Tent Designs for Canoe Camping – How to Choose a Camping Tent

by PennPaddler

REI Kingdom 4 TentProper camping gear can mean the difference between a great or a bad canoeing or camping trip. Important considerations when choosing your camping tent are the type of tent you choose in regard to climate, season, design and capacity.

Three-Season Tent
For most situations the three-season tent is the best choice. Three-season tents protect in spring, summer and fall, and come with mesh ceiling panels and windows for ventilation. They also come with a rain fly that can be quickly installed to protect against downpours and wind, and hold in heat on those cold spring and fall nights. These tents are the right choice for most camping situations.

Four-Season Tent
Four season tent designs usually have additional poles into their design to increase stability in heavy wind and snow. These tents usually come in an dome tent design allowing rain and snow to roll off the tent rather than accumulate on top. Four-season tents are fine for winter and mild conditions. Their extra poles will make them heavier than the three-season tents.

Shop Camping Tents at REI

REI has some of the best selections in quality camping, hiking and canoeing gear. Go to the REI Website to watch the camping tent video reviews and shop the hundreds of tents available.

Questions to Ask Yourself When Buying Your Tent.

  1. Do you plan to winter camp? If yes, you need a four-season tent.
  2. Does your camping season range from early spring to late fall? If yes, you may want to consider a four-season tent.
  3. Does most of your camping occur between late spring and early fall? If yes, you could use a three-season design.

Summer and Screen Tents
These tents are designed to provide shade and cover during summer outings or family camping trips. The material protects against light summer rains, and large mesh panels keep insects out while allowing a breeze. While good for summer months, these tents are not good for spring or fall use and should not be purchased as a serious camping tent.

A-Frame Tents
A-Frame tents are triangular in shape, they have a horizontal pole running along the top of the tent, supported by A-Frame shaped poles on each side. The advantages of this tent design are that they are lightweight, simple to erect and fairly inexpensive. The disadvantages are that the sloping design provides lower headroom and they do not shed the elements as well as dome tents.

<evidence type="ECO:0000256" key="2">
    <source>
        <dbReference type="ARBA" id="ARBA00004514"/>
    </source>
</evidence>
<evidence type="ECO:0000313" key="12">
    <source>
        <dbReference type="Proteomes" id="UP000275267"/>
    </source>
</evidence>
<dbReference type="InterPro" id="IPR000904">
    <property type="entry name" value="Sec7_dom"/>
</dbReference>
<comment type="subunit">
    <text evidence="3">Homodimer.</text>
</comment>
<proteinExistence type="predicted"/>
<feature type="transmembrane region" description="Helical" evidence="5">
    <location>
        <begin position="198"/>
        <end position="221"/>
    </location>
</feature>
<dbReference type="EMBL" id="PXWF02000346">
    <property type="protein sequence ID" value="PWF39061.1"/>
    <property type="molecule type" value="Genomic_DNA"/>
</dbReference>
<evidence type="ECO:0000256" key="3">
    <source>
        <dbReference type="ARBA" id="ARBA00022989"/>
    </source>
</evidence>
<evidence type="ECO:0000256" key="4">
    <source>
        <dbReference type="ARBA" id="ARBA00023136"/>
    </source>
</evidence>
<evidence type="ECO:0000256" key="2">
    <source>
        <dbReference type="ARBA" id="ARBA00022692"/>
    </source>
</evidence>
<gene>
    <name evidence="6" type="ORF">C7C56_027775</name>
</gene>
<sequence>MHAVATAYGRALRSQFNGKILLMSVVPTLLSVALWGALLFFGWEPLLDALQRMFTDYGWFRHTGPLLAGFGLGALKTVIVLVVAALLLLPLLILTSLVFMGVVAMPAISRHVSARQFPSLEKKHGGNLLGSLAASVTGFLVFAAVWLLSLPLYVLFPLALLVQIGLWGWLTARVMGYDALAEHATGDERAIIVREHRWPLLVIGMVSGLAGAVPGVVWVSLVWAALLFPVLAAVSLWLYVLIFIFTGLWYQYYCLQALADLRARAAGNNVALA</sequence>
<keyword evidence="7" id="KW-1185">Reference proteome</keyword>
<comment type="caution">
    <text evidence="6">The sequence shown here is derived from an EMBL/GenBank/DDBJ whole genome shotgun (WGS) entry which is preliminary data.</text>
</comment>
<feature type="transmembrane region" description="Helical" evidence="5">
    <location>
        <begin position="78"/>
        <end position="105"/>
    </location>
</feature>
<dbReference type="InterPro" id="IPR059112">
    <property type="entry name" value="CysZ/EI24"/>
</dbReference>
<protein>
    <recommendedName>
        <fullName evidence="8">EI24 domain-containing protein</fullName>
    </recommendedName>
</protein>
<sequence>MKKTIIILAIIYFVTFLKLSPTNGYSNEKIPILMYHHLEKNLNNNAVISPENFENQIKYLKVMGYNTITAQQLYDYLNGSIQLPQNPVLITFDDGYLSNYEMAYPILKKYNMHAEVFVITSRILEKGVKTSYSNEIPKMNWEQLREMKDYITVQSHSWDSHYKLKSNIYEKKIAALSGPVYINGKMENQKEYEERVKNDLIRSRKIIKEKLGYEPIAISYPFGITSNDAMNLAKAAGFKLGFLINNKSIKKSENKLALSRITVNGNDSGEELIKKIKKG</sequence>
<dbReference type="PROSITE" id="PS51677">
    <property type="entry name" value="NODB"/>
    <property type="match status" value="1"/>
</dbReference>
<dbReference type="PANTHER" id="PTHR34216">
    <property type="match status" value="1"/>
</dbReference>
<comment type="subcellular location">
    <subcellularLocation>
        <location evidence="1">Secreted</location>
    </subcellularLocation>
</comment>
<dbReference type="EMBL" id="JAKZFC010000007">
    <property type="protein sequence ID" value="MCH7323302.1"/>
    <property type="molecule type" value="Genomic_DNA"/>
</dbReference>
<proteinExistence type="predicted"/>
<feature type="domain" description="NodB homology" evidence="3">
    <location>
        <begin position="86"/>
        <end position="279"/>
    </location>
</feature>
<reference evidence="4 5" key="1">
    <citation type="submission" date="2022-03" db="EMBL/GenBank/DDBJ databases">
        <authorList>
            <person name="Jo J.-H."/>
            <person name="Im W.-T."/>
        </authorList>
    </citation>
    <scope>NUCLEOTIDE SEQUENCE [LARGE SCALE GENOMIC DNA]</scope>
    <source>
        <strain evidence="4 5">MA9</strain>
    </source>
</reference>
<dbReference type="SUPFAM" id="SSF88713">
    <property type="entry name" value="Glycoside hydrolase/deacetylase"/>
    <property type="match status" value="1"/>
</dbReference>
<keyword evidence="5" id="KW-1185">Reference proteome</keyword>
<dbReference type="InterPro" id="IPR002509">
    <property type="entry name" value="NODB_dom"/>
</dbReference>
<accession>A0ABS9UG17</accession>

Dome Tents
For most camping situations the Dome Tent is the most practical type of tent. These tents erect quickly with flexible glass or aluminum tent poles that cross the top of the tent to support the fabric. The result is more room inside the tent than the A-frame tent design. The tent sidewalls are designed to shed the elements by causing moisture to run off before it can collect or soak through. The smaller variety of dome tents are ideal for backpackers and there are plenty of larger dome tents appropriate for the mobile campers like canoe campers.

Family Tents
These tents are designed to accommodate groups of campers between four and six occupants. These tents come in a variety of designs from dome tent models to frame models. Because of their extra weight they are appropriate for car camping or canoe camping situations. These family tents even come in larger models rated to occupy up to eight people.

Outfitter Tents
These tents are designed to set set up as base camp for outdoor activities or serve as a temporary cabin. Most of these tents are assembled with stakes and assembly poles. These tents are designed for comfort in extreme weather conditions, yet have enough ventilation to be fitted with a wood burning stove. These tents are great for harsh conditions but are extreme for normal camping conditions.

Tent Weight
Tent weight is a consideration when choosing your camping equipment. If you are a car camper, then tent weight isn’t such a great consideration. But if backpacking, canoeing or kayak camping is your plan, tent weight is a huge factor. And when tent shopping remember that many three -season models have doors and windows which result in additional weight. And four-season tents are normally 10% – 20% heavier than three-season tents.

Tent Size
Tent designs are available in a range from compact one person designs to large four season cabin designs that offer supreme comfort in the harshest conditions. The size of a tent is normally determined by how many people can sleep on the tent floor, but sleep capacity is usually overestimated. For example, a tent rated for 3 people can be crowded with two people and a few items of gear. So when choosing a tent keep in mind that you will not comfortably fit the number of people the tent is rated for. The layout of the floor plan can also make a difference. Some tents only provide space for the occupants, while other tents have built-in compartments for the storage of gear and clothes. A four-man tent design could easily accommodate two people and some gear.

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